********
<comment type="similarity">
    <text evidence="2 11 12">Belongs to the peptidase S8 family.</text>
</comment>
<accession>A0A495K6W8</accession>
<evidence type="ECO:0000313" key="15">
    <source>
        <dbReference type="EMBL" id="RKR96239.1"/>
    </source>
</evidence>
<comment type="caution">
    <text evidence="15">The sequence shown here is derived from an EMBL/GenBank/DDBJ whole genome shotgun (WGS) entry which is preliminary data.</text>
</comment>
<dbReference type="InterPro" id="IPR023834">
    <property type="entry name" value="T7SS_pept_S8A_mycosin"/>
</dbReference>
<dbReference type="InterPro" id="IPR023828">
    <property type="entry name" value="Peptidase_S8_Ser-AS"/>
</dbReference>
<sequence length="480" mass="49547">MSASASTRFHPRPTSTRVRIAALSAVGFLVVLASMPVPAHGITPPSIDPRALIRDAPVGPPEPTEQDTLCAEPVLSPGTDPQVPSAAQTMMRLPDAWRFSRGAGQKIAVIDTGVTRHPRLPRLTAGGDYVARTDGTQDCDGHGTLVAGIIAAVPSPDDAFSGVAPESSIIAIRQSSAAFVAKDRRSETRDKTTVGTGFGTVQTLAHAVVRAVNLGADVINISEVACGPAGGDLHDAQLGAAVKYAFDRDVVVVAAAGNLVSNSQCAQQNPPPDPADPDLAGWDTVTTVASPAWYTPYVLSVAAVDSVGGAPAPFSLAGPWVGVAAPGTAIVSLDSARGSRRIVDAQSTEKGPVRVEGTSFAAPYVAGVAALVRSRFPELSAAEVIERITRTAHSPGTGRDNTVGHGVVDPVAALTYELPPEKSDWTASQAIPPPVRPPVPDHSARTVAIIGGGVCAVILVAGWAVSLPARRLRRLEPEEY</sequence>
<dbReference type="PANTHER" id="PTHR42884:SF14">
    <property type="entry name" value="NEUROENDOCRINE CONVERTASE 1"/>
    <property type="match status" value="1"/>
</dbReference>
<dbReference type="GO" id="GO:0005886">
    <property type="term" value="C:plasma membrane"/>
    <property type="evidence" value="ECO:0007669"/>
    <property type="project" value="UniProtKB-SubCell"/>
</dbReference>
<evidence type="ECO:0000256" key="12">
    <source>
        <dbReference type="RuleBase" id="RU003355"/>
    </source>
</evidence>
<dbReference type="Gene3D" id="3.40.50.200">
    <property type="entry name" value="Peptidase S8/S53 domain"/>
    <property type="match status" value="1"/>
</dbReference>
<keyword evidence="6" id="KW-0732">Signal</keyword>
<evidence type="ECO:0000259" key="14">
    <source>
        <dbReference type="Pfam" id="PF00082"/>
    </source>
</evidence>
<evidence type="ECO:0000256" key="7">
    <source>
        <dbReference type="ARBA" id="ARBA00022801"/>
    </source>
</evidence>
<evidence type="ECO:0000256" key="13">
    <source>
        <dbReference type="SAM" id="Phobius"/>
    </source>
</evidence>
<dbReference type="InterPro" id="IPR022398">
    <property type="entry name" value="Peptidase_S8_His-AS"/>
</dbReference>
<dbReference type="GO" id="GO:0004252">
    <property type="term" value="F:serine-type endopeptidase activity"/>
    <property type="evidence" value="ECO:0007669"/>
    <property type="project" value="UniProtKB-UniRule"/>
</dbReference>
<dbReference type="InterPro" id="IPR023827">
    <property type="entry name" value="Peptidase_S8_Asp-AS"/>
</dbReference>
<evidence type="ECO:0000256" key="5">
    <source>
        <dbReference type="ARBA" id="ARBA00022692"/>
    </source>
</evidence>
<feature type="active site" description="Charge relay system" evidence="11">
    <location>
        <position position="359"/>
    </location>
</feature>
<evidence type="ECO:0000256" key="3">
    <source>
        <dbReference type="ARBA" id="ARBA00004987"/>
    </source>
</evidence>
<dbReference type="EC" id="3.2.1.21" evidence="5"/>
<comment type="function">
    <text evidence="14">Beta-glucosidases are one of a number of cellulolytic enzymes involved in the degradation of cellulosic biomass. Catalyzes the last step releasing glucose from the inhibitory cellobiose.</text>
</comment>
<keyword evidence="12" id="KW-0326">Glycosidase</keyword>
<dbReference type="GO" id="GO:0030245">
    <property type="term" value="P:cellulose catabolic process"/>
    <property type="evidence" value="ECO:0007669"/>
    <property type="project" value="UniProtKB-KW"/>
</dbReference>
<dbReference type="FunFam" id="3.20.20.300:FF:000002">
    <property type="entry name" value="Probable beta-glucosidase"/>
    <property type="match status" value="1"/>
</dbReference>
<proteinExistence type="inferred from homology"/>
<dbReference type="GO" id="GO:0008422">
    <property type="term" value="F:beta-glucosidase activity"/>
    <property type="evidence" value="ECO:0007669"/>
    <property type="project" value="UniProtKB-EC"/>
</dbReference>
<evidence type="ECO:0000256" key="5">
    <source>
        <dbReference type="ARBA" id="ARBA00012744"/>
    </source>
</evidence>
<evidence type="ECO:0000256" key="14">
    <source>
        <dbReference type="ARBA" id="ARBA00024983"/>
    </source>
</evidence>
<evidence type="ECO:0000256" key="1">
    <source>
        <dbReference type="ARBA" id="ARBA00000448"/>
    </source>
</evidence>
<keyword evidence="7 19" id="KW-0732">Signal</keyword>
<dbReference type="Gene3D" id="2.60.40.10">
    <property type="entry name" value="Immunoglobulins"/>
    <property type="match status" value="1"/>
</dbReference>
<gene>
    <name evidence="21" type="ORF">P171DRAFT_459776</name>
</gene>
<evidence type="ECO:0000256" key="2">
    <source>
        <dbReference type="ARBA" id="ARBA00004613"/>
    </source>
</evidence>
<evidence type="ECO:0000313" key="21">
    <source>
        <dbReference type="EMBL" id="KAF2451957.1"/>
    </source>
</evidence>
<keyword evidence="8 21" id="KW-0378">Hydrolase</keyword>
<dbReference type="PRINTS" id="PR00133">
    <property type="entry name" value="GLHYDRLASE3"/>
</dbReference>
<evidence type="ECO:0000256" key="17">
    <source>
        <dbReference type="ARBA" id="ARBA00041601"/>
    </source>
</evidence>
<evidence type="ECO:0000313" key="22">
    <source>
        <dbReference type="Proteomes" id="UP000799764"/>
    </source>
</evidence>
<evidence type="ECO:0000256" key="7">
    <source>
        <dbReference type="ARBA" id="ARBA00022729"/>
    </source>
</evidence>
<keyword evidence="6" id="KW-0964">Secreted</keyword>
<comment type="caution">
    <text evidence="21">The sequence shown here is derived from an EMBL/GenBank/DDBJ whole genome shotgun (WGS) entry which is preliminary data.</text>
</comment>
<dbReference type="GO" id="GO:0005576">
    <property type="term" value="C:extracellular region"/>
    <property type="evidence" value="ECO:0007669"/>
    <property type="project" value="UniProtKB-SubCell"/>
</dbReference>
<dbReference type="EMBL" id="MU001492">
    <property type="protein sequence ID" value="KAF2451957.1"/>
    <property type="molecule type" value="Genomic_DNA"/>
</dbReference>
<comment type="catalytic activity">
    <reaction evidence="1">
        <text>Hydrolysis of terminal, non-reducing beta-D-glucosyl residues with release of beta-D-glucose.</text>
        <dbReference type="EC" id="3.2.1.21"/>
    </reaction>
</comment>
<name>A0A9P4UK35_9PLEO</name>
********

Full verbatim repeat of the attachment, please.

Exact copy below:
<comment type="similarity">
    <text evidence="2 11 12">Belongs to the peptidase S8 family.</text>
</comment>
<accession>A0A495K6W8</accession>
<evidence type="ECO:0000313" key="15">
    <source>
        <dbReference type="EMBL" id="RKR96239.1"/>
    </source>
</evidence>
<comment type="caution">
    <text evidence="15">The sequence shown here is derived from an EMBL/GenBank/DDBJ whole genome shotgun (WGS) entry which is preliminary data.</text>
</comment>
<dbReference type="InterPro" id="IPR023834">
    <property type="entry name" value="T7SS_pept_S8A_mycosin"/>
</dbReference>
<dbReference type="InterPro" id="IPR023828">
    <property type="entry name" value="Peptidase_S8_Ser-AS"/>
</dbReference>
<sequence length="480" mass="49547">MSASASTRFHPRPTSTRVRIAALSAVGFLVVLASMPVPAHGITPPSIDPRALIRDAPVGPPEPTEQDTLCAEPVLSPGTDPQVPSAAQTMMRLPDAWRFSRGAGQKIAVIDTGVTRHPRLPRLTAGGDYVARTDGTQDCDGHGTLVAGIIAAVPSPDDAFSGVAPESSIIAIRQSSAAFVAKDRRSETRDKTTVGTGFGTVQTLAHAVVRAVNLGADVINISEVACGPAGGDLHDAQLGAAVKYAFDRDVVVVAAAGNLVSNSQCAQQNPPPDPADPDLAGWDTVTTVASPAWYTPYVLSVAAVDSVGGAPAPFSLAGPWVGVAAPGTAIVSLDSARGSRRIVDAQSTEKGPVRVEGTSFAAPYVAGVAALVRSRFPELSAAEVIERITRTAHSPGTGRDNTVGHGVVDPVAALTYELPPEKSDWTASQAIPPPVRPPVPDHSARTVAIIGGGVCAVILVAGWAVSLPARRLRRLEPEEY</sequence>
<dbReference type="PANTHER" id="PTHR42884:SF14">
    <property type="entry name" value="NEUROENDOCRINE CONVERTASE 1"/>
    <property type="match status" value="1"/>
</dbReference>
<dbReference type="GO" id="GO:0005886">
    <property type="term" value="C:plasma membrane"/>
    <property type="evidence" value="ECO:0007669"/>
    <property type="project" value="UniProtKB-SubCell"/>
</dbReference>
<evidence type="ECO:0000256" key="12">
    <source>
        <dbReference type="RuleBase" id="RU003355"/>
    </source>
</evidence>
<dbReference type="Gene3D" id="3.40.50.200">
    <property type="entry name" value="Peptidase S8/S53 domain"/>
    <property type="match status" value="1"/>
</dbReference>
<keyword evidence="6" id="KW-0732">Signal</keyword>
<evidence type="ECO:0000259" key="14">
    <source>
        <dbReference type="Pfam" id="PF00082"/>
    </source>
</evidence>
<evidence type="ECO:0000256" key="7">
    <source>
        <dbReference type="ARBA" id="ARBA00022801"/>
    </source>
</evidence>
<evidence type="ECO:0000256" key="13">
    <source>
        <dbReference type="SAM" id="Phobius"/>
    </source>
</evidence>
<dbReference type="InterPro" id="IPR022398">
    <property type="entry name" value="Peptidase_S8_His-AS"/>
</dbReference>
<dbReference type="GO" id="GO:0004252">
    <property type="term" value="F:serine-type endopeptidase activity"/>
    <property type="evidence" value="ECO:0007669"/>
    <property type="project" value="UniProtKB-UniRule"/>
</dbReference>
<dbReference type="InterPro" id="IPR023827">
    <property type="entry name" value="Peptidase_S8_Asp-AS"/>
</dbReference>
<evidence type="ECO:0000256" key="5">
    <source>
        <dbReference type="ARBA" id="ARBA00022692"/>
    </source>
</evidence>
<feature type="active site" description="Charge relay system" evidence="11">
    <location>
        <position position="359"/>
    </location>
</feature>
<evidence type="ECO:0000256" key="3">
    <source>
        <dbReference type="ARBA" id="ARBA00004987"/>
    </source>
</evidence>
<dbReference type="EC" id="3.2.1.21" evidence="5"/>
<comment type="function">
    <text evidence="14">Beta-glucosidases are one of a number of cellulolytic enzymes involved in the degradation of cellulosic biomass. Catalyzes the last step releasing glucose from the inhibitory cellobiose.</text>
</comment>
<keyword evidence="12" id="KW-0326">Glycosidase</keyword>
<dbReference type="GO" id="GO:0030245">
    <property type="term" value="P:cellulose catabolic process"/>
    <property type="evidence" value="ECO:0007669"/>
    <property type="project" value="UniProtKB-KW"/>
</dbReference>
<dbReference type="FunFam" id="3.20.20.300:FF:000002">
    <property type="entry name" value="Probable beta-glucosidase"/>
    <property type="match status" value="1"/>
</dbReference>
<proteinExistence type="inferred from homology"/>
<dbReference type="GO" id="GO:0008422">
    <property type="term" value="F:beta-glucosidase activity"/>
    <property type="evidence" value="ECO:0007669"/>
    <property type="project" value="UniProtKB-EC"/>
</dbReference>
<evidence type="ECO:0000256" key="5">
    <source>
        <dbReference type="ARBA" id="ARBA00012744"/>
    </source>
</evidence>
<evidence type="ECO:0000256" key="14">
    <source>
        <dbReference type="ARBA" id="ARBA00024983"/>
    </source>
</evidence>
<evidence type="ECO:0000256" key="1">
    <source>
        <dbReference type="ARBA" id="ARBA00000448"/>
    </source>
</evidence>
<keyword evidence="7 19" id="KW-0732">Signal</keyword>
<dbReference type="Gene3D" id="2.60.40.10">
    <property type="entry name" value="Immunoglobulins"/>
    <property type="match status" value="1"/>
</dbReference>
<gene>
    <name evidence="21" type="ORF">P171DRAFT_459776</name>
</gene>
<evidence type="ECO:0000256" key="2">
    <source>
        <dbReference type="ARBA" id="ARBA00004613"/>
    </source>
</evidence>
<evidence type="ECO:0000313" key="21">
    <source>
        <dbReference type="EMBL" id="KAF2451957.1"/>
    </source>
</evidence>
<keyword evidence="8 21" id="KW-0378">Hydrolase</keyword>
<dbReference type="PRINTS" id="PR00133">
    <property type="entry name" value="GLHYDRLASE3"/>
</dbReference>
<evidence type="ECO:0000256" key="17">
    <source>
        <dbReference type="ARBA" id="ARBA00041601"/>
    </source>
</evidence>
<evidence type="ECO:0000313" key="22">
    <source>
        <dbReference type="Proteomes" id="UP000799764"/>
    </source>
</evidence>
<evidence type="ECO:0000256" key="7">
    <source>
        <dbReference type="ARBA" id="ARBA00022729"/>
    </source>
</evidence>
<keyword evidence="6" id="KW-0964">Secreted</keyword>
<comment type="caution">
    <text evidence="21">The sequence shown here is derived from an EMBL/GenBank/DDBJ whole genome shotgun (WGS) entry which is preliminary data.</text>
</comment>
<dbReference type="GO" id="GO:0005576">
    <property type="term" value="C:extracellular region"/>
    <property type="evidence" value="ECO:0007669"/>
    <property type="project" value="UniProtKB-SubCell"/>
</dbReference>
<dbReference type="EMBL" id="MU001492">
    <property type="protein sequence ID" value="KAF2451957.1"/>
    <property type="molecule type" value="Genomic_DNA"/>
</dbReference>
<comment type="catalytic activity">
    <reaction evidence="1">
        <text>Hydrolysis of terminal, non-reducing beta-D-glucosyl residues with release of beta-D-glucose.</text>
        <dbReference type="EC" id="3.2.1.21"/>
    </reaction>
</comment>
<name>A0A9P4UK35_9PLEO</name>